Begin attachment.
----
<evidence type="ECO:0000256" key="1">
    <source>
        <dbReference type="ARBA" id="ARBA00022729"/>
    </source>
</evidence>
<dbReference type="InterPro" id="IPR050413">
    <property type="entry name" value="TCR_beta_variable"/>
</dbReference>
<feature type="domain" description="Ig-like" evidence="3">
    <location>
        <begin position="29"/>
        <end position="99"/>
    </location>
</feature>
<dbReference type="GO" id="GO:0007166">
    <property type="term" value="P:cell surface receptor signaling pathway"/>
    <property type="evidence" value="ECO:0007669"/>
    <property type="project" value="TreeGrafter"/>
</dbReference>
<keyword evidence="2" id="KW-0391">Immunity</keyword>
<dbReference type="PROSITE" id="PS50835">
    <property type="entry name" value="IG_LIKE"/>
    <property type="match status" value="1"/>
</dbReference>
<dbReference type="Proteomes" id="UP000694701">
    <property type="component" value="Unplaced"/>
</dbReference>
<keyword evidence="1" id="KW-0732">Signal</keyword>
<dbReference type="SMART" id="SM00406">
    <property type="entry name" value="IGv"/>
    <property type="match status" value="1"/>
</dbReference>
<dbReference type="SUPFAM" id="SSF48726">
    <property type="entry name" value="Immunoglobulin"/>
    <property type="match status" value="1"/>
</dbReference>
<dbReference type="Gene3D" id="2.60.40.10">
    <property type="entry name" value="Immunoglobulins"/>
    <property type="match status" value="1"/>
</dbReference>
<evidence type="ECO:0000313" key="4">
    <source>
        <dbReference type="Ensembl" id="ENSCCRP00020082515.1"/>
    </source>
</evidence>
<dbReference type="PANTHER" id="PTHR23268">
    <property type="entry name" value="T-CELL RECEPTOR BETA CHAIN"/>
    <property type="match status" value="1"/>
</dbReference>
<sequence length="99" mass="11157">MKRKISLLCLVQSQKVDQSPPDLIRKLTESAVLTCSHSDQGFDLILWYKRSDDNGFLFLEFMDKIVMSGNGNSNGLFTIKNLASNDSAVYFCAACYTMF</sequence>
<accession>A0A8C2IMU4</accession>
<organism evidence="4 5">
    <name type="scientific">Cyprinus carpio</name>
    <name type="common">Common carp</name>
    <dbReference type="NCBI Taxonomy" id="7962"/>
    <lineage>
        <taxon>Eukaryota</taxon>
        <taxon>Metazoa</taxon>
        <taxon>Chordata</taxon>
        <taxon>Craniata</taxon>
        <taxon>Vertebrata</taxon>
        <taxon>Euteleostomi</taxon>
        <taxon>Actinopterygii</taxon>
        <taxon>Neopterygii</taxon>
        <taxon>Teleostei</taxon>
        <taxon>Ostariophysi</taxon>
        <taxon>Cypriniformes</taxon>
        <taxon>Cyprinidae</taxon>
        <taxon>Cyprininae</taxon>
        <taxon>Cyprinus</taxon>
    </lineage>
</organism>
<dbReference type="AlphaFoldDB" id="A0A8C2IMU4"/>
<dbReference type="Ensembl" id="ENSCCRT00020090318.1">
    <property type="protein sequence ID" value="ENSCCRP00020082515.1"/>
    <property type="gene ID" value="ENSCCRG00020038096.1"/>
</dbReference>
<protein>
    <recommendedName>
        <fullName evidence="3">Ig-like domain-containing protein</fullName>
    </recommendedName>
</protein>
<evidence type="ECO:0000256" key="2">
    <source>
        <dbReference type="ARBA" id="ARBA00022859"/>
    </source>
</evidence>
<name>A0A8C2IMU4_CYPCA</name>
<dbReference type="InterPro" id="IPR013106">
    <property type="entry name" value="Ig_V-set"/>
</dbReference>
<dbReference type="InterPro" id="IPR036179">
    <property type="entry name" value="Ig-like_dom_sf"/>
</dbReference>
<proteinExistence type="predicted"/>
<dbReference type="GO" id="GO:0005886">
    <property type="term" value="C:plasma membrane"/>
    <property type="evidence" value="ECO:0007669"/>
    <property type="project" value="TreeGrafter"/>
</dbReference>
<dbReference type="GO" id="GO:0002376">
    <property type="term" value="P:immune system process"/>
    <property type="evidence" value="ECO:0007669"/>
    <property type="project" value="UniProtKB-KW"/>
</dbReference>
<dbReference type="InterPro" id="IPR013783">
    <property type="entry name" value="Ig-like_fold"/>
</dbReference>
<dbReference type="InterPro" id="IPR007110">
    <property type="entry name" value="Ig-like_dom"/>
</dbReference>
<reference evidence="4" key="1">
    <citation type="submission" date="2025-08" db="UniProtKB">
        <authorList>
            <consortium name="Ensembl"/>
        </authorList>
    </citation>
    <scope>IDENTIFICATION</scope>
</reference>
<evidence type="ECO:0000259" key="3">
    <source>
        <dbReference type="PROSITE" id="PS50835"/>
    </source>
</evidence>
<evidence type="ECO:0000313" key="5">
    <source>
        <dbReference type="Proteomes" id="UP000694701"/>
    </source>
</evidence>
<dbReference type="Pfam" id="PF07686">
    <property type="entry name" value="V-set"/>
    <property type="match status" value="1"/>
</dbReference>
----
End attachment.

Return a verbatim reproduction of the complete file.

<evidence type="ECO:0000256" key="1">
    <source>
        <dbReference type="ARBA" id="ARBA00022729"/>
    </source>
</evidence>
<dbReference type="InterPro" id="IPR050413">
    <property type="entry name" value="TCR_beta_variable"/>
</dbReference>
<feature type="domain" description="Ig-like" evidence="3">
    <location>
        <begin position="29"/>
        <end position="99"/>
    </location>
</feature>
<dbReference type="GO" id="GO:0007166">
    <property type="term" value="P:cell surface receptor signaling pathway"/>
    <property type="evidence" value="ECO:0007669"/>
    <property type="project" value="TreeGrafter"/>
</dbReference>
<keyword evidence="2" id="KW-0391">Immunity</keyword>
<dbReference type="PROSITE" id="PS50835">
    <property type="entry name" value="IG_LIKE"/>
    <property type="match status" value="1"/>
</dbReference>
<dbReference type="Proteomes" id="UP000694701">
    <property type="component" value="Unplaced"/>
</dbReference>
<keyword evidence="1" id="KW-0732">Signal</keyword>
<dbReference type="SMART" id="SM00406">
    <property type="entry name" value="IGv"/>
    <property type="match status" value="1"/>
</dbReference>
<dbReference type="SUPFAM" id="SSF48726">
    <property type="entry name" value="Immunoglobulin"/>
    <property type="match status" value="1"/>
</dbReference>
<dbReference type="Gene3D" id="2.60.40.10">
    <property type="entry name" value="Immunoglobulins"/>
    <property type="match status" value="1"/>
</dbReference>
<evidence type="ECO:0000313" key="4">
    <source>
        <dbReference type="Ensembl" id="ENSCCRP00020082515.1"/>
    </source>
</evidence>
<dbReference type="PANTHER" id="PTHR23268">
    <property type="entry name" value="T-CELL RECEPTOR BETA CHAIN"/>
    <property type="match status" value="1"/>
</dbReference>
<sequence length="99" mass="11157">MKRKISLLCLVQSQKVDQSPPDLIRKLTESAVLTCSHSDQGFDLILWYKRSDDNGFLFLEFMDKIVMSGNGNSNGLFTIKNLASNDSAVYFCAACYTMF</sequence>
<accession>A0A8C2IMU4</accession>
<organism evidence="4 5">
    <name type="scientific">Cyprinus carpio</name>
    <name type="common">Common carp</name>
    <dbReference type="NCBI Taxonomy" id="7962"/>
    <lineage>
        <taxon>Eukaryota</taxon>
        <taxon>Metazoa</taxon>
        <taxon>Chordata</taxon>
        <taxon>Craniata</taxon>
        <taxon>Vertebrata</taxon>
        <taxon>Euteleostomi</taxon>
        <taxon>Actinopterygii</taxon>
        <taxon>Neopterygii</taxon>
        <taxon>Teleostei</taxon>
        <taxon>Ostariophysi</taxon>
        <taxon>Cypriniformes</taxon>
        <taxon>Cyprinidae</taxon>
        <taxon>Cyprininae</taxon>
        <taxon>Cyprinus</taxon>
    </lineage>
</organism>
<dbReference type="AlphaFoldDB" id="A0A8C2IMU4"/>
<dbReference type="Ensembl" id="ENSCCRT00020090318.1">
    <property type="protein sequence ID" value="ENSCCRP00020082515.1"/>
    <property type="gene ID" value="ENSCCRG00020038096.1"/>
</dbReference>
<protein>
    <recommendedName>
        <fullName evidence="3">Ig-like domain-containing protein</fullName>
    </recommendedName>
</protein>
<evidence type="ECO:0000256" key="2">
    <source>
        <dbReference type="ARBA" id="ARBA00022859"/>
    </source>
</evidence>
<name>A0A8C2IMU4_CYPCA</name>
<dbReference type="InterPro" id="IPR013106">
    <property type="entry name" value="Ig_V-set"/>
</dbReference>
<dbReference type="InterPro" id="IPR036179">
    <property type="entry name" value="Ig-like_dom_sf"/>
</dbReference>
<proteinExistence type="predicted"/>
<dbReference type="GO" id="GO:0005886">
    <property type="term" value="C:plasma membrane"/>
    <property type="evidence" value="ECO:0007669"/>
    <property type="project" value="TreeGrafter"/>
</dbReference>
<dbReference type="GO" id="GO:0002376">
    <property type="term" value="P:immune system process"/>
    <property type="evidence" value="ECO:0007669"/>
    <property type="project" value="UniProtKB-KW"/>
</dbReference>
<dbReference type="InterPro" id="IPR013783">
    <property type="entry name" value="Ig-like_fold"/>
</dbReference>
<dbReference type="InterPro" id="IPR007110">
    <property type="entry name" value="Ig-like_dom"/>
</dbReference>
<reference evidence="4" key="1">
    <citation type="submission" date="2025-08" db="UniProtKB">
        <authorList>
            <consortium name="Ensembl"/>
        </authorList>
    </citation>
    <scope>IDENTIFICATION</scope>
</reference>
<evidence type="ECO:0000259" key="3">
    <source>
        <dbReference type="PROSITE" id="PS50835"/>
    </source>
</evidence>
<evidence type="ECO:0000313" key="5">
    <source>
        <dbReference type="Proteomes" id="UP000694701"/>
    </source>
</evidence>
<dbReference type="Pfam" id="PF07686">
    <property type="entry name" value="V-set"/>
    <property type="match status" value="1"/>
</dbReference>